23 Aug 2014
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Chamberlain Shooting: Speakers Ask Council to Do More

A group of speakers took a stand against the third-party review of the White Plains Police Department the City of White Plains released this fall.

Chamberlain Shooting: Speakers Ask Council to Do More

Unhappy with the third-party review of the White Plains Police Department the City released this fall, a group of speakers addressed the Common Council Monday seeking a deeper look into the death of Kenneth Chamberlain Sr.

About a dozen speakers joined Damon Jones of the Blacks in Law Enforcement of America (BLEA) as he submitted a review of the City's evaluation—a review of the review—written by Jimmy Bell, a professor of criminal justice and sociology at Jackson State University.

Those who addressed the Council shared their disapproval of the City's investigation into Chamberlain shooting. The 83-page review the City released in October justified the shooting of the 66-year-old in his White Plains apartment in November, 2011. A panel of third-party law enforcement experts worked on the review for about four months.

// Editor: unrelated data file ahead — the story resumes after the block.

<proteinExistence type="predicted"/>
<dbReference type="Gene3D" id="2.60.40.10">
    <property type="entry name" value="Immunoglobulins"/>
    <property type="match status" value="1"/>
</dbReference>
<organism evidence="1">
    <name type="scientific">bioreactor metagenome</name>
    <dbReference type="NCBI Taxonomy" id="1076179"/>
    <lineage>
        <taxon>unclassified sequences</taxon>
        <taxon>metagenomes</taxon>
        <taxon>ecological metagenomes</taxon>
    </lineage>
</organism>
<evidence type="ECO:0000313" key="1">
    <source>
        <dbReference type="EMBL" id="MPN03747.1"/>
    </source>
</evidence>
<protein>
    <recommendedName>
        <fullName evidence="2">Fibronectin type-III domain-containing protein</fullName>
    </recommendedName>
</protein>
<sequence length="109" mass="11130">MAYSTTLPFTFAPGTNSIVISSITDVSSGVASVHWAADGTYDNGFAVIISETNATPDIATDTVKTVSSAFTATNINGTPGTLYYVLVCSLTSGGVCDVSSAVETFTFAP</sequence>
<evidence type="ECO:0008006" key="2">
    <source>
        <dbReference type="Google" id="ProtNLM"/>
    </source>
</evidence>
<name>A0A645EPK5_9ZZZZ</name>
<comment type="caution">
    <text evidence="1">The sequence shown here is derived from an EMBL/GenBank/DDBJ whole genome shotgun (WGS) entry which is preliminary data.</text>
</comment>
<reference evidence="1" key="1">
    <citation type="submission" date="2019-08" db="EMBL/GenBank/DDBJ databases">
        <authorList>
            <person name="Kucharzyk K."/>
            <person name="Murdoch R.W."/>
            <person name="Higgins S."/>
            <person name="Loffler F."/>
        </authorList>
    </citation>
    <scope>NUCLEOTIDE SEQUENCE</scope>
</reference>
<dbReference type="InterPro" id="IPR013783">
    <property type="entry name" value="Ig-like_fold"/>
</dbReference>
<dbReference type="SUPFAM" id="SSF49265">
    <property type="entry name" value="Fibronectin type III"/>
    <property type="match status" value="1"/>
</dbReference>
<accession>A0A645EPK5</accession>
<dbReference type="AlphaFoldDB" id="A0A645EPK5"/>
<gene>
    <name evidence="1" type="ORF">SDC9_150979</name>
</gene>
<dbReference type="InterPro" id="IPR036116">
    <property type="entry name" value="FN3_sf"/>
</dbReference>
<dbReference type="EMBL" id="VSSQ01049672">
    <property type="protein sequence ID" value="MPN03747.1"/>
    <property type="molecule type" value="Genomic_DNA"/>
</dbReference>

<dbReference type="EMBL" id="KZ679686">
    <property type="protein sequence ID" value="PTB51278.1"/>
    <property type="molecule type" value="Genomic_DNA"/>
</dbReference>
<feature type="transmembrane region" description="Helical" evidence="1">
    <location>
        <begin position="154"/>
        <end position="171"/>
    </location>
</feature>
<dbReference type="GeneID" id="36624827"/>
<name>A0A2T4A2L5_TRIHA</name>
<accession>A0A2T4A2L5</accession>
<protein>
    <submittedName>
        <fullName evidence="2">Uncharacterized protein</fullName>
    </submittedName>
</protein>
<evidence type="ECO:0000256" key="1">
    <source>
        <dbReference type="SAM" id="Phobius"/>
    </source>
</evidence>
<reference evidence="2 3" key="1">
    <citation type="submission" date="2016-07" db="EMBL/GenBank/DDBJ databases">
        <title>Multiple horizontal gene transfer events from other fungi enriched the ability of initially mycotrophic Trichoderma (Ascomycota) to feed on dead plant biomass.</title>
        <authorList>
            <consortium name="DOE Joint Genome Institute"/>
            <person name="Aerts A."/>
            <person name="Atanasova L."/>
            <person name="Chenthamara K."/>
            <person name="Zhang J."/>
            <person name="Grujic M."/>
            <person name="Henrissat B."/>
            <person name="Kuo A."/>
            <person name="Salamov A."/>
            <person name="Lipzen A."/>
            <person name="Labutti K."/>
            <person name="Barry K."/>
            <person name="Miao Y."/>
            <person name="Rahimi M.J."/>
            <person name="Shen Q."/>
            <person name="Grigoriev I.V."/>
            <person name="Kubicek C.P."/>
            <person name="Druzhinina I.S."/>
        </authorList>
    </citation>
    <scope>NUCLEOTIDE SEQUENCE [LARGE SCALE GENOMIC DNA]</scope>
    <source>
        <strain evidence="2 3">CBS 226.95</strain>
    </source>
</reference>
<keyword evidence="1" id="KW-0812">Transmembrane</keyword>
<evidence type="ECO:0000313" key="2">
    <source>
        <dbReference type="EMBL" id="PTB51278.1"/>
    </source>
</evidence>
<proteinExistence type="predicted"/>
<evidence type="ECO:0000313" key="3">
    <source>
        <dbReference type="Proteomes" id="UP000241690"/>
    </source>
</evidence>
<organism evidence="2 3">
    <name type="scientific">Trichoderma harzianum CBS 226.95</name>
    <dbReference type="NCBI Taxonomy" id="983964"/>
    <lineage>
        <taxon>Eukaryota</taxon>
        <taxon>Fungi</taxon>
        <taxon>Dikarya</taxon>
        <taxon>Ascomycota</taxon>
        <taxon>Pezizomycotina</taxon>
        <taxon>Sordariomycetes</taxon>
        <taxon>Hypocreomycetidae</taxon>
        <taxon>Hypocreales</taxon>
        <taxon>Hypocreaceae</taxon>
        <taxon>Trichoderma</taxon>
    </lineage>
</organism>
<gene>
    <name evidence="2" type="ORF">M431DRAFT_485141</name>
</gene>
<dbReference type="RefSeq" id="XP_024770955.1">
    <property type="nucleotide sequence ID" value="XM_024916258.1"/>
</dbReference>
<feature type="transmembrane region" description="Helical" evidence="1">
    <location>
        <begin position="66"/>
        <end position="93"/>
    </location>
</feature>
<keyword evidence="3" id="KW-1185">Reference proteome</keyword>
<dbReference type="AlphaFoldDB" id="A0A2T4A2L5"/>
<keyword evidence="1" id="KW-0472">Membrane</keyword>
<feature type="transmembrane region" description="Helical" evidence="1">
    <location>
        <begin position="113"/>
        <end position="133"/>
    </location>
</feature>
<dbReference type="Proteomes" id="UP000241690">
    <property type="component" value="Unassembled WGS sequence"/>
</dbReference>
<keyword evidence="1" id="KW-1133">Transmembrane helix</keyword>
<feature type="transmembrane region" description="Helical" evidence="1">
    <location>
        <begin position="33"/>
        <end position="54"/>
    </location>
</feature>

"The police department has not really been responding to the level of concern that I think has been expressed by the family and by other people in the community, nor has the city," said Bart Worden, leader of the White Plains-based Ethical Cultural Society of Westchester. 

Julie Curran of White Plains said she is upset that the City hasn't taken responsibility for Chamberlain Sr.'s death, specifically the hour in between when police arrived at the man's apartment and when the fatal gunshots were fired.

"This matter is politically complicated, but it is not humanely complicated," Carran said.

Sandy Bernabei of the Anti Racism Alliance also asked the Council to revisit the issue, saying the City's report didn't address many of the key issues involved in the shooting.

"It's important that we call things by their right name," Bernabei said. "This was straight-up racism."

Kenneth Chamberlain Jr. also attended the meeting Monday; he thanked supporters for their concern after the 30-minute open discussion.

"I'm just happy that the community is coming together to support us in getting justice for my father," Chamberlain Jr. said.

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